A Longitudinal Examination of Alcohol, Marijuana, and Cigarette Perceived Norms Among Middle School Adolescents

Published in: Drug and Alcohol Dependence, v. 133, no. 2, Dec. 2013, p. 647-653

Posted on RAND.org on January 01, 2013

by Eric R. Pedersen, Jeremy N. V. Miles, Brett Ewing, Regina A. Shih, Joan S. Tucker, Elizabeth J. D'Amico

Research Question

  1. Do the perceptions of adolescents about substance use among their peers change during middle school?

BACKGROUND: Adolescents tend to overestimate the prevalence of substance use among their peers and these perceived norms are associated with their current and future use. However, little is known about how perceived norms change over time during middle school, a developmental period when adolescents are at-risk for initiating substance use. METHOD: We examined changes in perceived norms of alcohol, marijuana, and cigarettes over a two-year period among a large and diverse sample of 6th and 7th grade youth (N = 6097; 50.1% female; 54% Hispanic). Participants completed a baseline survey and two subsequent annual surveys. Participants estimated the percentage of their peers they believed used each substance, as well as indicated levels of personal use, offers to use from peers, and exposure to peers who were using each substance. RESULTS: Perceived norms of all three substances increased over time. Increases were somewhat attenuated when controlling for demographic factors, personal use, and peer factors, but remained significant. Female adolescents and those reporting non-Hispanic White ethnicity experienced the greatest increase in perceived norms over time. CONCLUSION: Normative perceptions of substance use increase greatly during the middle school years, an effect which cannot be fully explained by demographics, personal use, or peer factors. Given that perceived norms are often associated with personal use, early interventions with middle school youth are warranted to prevent the growth of these influential factors during this developmental period.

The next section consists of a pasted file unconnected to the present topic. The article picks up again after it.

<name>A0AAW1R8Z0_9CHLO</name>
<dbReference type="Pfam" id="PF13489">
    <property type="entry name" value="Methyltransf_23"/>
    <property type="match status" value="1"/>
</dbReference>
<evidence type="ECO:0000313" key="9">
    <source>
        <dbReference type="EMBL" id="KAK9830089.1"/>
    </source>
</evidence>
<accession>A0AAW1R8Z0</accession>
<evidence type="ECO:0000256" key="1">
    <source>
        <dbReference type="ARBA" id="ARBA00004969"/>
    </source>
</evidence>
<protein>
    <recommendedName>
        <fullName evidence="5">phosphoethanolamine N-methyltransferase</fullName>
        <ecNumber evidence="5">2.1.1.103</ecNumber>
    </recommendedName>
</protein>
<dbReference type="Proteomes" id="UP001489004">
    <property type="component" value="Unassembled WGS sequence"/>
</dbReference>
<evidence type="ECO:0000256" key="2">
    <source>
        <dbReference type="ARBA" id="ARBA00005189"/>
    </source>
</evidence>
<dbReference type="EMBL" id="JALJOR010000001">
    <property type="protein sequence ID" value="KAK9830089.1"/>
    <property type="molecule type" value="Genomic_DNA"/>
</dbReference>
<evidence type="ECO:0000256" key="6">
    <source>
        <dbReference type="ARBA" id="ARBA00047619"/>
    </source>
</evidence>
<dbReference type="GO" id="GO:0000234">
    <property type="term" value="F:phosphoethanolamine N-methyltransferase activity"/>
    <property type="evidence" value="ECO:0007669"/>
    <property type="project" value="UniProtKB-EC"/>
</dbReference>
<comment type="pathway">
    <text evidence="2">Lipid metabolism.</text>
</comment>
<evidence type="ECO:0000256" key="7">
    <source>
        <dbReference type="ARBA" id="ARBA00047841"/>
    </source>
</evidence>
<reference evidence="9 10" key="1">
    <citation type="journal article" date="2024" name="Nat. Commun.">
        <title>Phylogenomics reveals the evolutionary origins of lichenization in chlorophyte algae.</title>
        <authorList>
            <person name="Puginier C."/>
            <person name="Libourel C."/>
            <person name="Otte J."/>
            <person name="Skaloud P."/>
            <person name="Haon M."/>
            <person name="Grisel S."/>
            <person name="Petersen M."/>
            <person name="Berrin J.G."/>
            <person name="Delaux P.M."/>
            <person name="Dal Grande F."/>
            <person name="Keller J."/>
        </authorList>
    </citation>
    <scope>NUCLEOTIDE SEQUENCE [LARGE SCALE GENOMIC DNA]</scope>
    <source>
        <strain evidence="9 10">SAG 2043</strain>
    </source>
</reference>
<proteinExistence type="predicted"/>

Key Findings

Students' perceptions of substance use increased significantly during middle school years.

  • This effect is not explained by adolescents' own use, offers from peers, and exposure to peers who are using.


  • Research is needed to identify factors that may affect both the development and subsequent increase in these important beliefs.

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